In The Heights proves to be a big, bold and breathtaking summer escape: here’s our review of a terrific movie.
Converting a stage hit to the big screen doesn’t always guarantee success. However, Lin-Manuel Miranda’s In The Heights makes the leap from stage to screen with choreographed precision. Screenwriter Quiara Alegría Hudes and director John M. Chu (Crazy Rich Asians) have managed to take this story and turn it into something bigger and bolder that deserves every inch of the big screen.
The story of the film centres on bodega owner Usnavi (Anthony Ramos), a man dreaming of returning to his native Dominican Republic, a dream he’s had since arriving in the US at the age of eight.
But this story does not simply belong to him. We move around the Washington Heights barrio as the film progresses, meeting many of its inhabitants: there’s Usnavi’s young and passionate cousin Sonny (Gregory Diaz IV), keen to join protests and save the world; his best mate, hard-working Benny (Corey Hawkins); salon owner Daniela (Daphne Rubin-Vega) whose been priced out of the neighbourhood; local success story Nina (Leslie Grace), home from university and scared to tell her father how lost she feels; the community’s matriarch Abuela Claudia (Olga Merediz), always looking out for everyone; and, of course, the original stage Usnavi, Lin-Manuel Miranda himself, is in there too, as ‘Piragua Guy’.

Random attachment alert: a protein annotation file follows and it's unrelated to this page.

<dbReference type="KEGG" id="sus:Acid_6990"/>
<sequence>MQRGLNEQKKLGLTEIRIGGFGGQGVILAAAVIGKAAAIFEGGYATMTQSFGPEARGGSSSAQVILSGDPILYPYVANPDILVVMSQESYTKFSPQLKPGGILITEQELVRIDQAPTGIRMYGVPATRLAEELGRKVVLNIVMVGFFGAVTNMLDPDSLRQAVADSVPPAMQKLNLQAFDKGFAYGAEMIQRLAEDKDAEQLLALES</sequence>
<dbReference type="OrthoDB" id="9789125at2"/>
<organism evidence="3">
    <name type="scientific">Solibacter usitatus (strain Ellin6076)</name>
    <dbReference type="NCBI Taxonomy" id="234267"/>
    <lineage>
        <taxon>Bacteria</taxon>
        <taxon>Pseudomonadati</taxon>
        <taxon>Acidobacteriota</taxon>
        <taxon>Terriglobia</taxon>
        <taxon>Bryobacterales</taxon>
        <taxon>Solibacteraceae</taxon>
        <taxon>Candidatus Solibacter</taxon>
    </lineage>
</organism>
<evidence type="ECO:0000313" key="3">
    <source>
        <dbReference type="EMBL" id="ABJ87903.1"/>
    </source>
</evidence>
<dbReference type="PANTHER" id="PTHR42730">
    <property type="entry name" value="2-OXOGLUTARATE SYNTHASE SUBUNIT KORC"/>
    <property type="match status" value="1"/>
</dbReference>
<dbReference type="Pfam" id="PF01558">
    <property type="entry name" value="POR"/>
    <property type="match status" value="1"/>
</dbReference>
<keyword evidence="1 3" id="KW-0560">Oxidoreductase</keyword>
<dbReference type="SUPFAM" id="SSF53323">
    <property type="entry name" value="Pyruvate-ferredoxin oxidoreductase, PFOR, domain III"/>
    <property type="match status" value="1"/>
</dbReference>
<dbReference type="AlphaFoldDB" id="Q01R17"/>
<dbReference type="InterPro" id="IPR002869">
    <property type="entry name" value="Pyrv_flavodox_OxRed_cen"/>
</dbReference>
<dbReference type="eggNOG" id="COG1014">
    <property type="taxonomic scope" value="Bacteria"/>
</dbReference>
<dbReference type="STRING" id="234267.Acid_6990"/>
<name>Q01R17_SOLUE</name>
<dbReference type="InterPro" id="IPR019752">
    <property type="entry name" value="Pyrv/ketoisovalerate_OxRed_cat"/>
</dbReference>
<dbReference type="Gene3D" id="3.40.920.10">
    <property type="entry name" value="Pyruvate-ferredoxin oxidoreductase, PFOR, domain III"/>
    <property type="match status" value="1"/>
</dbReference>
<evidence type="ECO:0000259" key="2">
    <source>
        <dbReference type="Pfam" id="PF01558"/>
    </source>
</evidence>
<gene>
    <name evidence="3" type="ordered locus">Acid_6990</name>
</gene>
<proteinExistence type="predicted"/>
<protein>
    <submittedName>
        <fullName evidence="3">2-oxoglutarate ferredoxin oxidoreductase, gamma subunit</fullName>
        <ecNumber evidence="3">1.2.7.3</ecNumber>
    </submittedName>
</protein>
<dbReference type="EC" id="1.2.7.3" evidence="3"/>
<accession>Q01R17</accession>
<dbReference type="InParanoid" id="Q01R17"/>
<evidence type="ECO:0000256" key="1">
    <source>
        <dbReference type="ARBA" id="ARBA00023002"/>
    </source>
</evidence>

What we then get is a staggering marriage of story and spectacle, combining brilliantly realised characters and plot with breathtaking and often wildly ambitious dance and music numbers. Aside from just how catchy the songs are, each new number carries real weight, adding depth and context to the stories of the individual and the barrio itself.
‘Breathe’ is a particularly emotional number, delivered to perfection by Grace and the ensemble who perform the number with her. Washington Heights is a home and a community for those who have often been forced to leave their own, and not a place they take lightly. Abuela’s motto of ‘paciencia y fe’ (patience and faith) is there in their stories as each of them struggle to figure out what’s next and not to lose hope.
Chu’s adaptation is somehow simultaneously a specific tale of Latinx immigration to the US and a wider story of belonging and heritage that is inviting to all. Whether or not you recognise the dishes, the food is cooking on the stove, the music is playing, the sun is shining and there is plenty to go around.
Some of the most enjoyable moments come from the cheeky humour and banter that is dotted about throughout the film (especially one moment that’s worth sitting through the credits for). Yet it’s the heart pulsing throughout each scene that keeps the film’s momentum barrelling forward and stops it from ever feeling overlong (no mean feat, given the running time clocks in at 143 minutes).
Tears will be shed – some happy, some sad – but there’s just so much joy to be found in this glorious celebration of community, pride and belonging. In The Heights is the perfect summer escape. It’s just the kind of film that’s set to reward repeat viewings too. But that first time of seeing it? It might just make your heart sing. A flat-out triumph, and the high bar already for this summer’s movies.
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